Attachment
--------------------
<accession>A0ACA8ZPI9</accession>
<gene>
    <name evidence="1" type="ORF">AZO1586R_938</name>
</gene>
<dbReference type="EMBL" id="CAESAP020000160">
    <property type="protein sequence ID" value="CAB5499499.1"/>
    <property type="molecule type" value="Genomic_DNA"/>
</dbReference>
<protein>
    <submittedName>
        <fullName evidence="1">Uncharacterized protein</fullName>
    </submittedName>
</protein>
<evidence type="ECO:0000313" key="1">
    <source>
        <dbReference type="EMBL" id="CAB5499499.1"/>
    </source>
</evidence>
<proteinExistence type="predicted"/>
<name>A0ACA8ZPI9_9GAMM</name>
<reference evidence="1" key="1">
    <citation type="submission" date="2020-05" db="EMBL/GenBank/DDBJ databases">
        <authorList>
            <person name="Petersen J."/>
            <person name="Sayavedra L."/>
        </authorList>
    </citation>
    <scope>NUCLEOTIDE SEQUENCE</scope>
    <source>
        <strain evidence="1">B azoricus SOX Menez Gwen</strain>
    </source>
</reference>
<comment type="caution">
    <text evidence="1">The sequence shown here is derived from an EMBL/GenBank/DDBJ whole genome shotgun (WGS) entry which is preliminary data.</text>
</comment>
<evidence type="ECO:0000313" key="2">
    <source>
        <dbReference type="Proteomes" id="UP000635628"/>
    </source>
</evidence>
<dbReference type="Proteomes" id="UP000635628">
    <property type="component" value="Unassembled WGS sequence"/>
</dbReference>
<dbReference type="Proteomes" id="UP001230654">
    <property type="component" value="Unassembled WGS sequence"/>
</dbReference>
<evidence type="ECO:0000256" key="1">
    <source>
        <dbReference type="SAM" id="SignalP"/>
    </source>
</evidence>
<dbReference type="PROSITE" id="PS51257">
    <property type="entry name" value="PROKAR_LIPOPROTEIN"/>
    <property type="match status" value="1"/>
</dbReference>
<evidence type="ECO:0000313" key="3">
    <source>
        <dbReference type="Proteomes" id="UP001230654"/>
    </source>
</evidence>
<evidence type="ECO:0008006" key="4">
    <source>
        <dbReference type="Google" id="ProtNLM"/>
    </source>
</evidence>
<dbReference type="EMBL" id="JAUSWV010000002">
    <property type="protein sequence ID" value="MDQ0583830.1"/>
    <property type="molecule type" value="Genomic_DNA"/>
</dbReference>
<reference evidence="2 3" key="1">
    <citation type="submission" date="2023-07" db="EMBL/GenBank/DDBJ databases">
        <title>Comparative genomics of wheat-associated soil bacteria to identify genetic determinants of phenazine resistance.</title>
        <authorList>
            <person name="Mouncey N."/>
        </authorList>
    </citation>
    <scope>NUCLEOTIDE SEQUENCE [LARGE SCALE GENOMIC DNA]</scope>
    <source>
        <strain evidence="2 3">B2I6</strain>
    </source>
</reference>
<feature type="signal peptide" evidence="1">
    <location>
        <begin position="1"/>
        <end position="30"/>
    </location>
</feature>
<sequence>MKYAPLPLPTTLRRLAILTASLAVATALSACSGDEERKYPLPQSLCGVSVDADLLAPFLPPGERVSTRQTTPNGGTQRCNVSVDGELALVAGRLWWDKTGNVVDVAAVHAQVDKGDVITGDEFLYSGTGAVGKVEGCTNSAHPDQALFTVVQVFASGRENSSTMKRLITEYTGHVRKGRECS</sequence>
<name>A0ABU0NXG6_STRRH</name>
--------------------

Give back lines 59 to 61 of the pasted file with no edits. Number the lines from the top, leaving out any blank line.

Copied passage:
    </source>
</evidence>
<evidence type="ECO:0008006" key="4">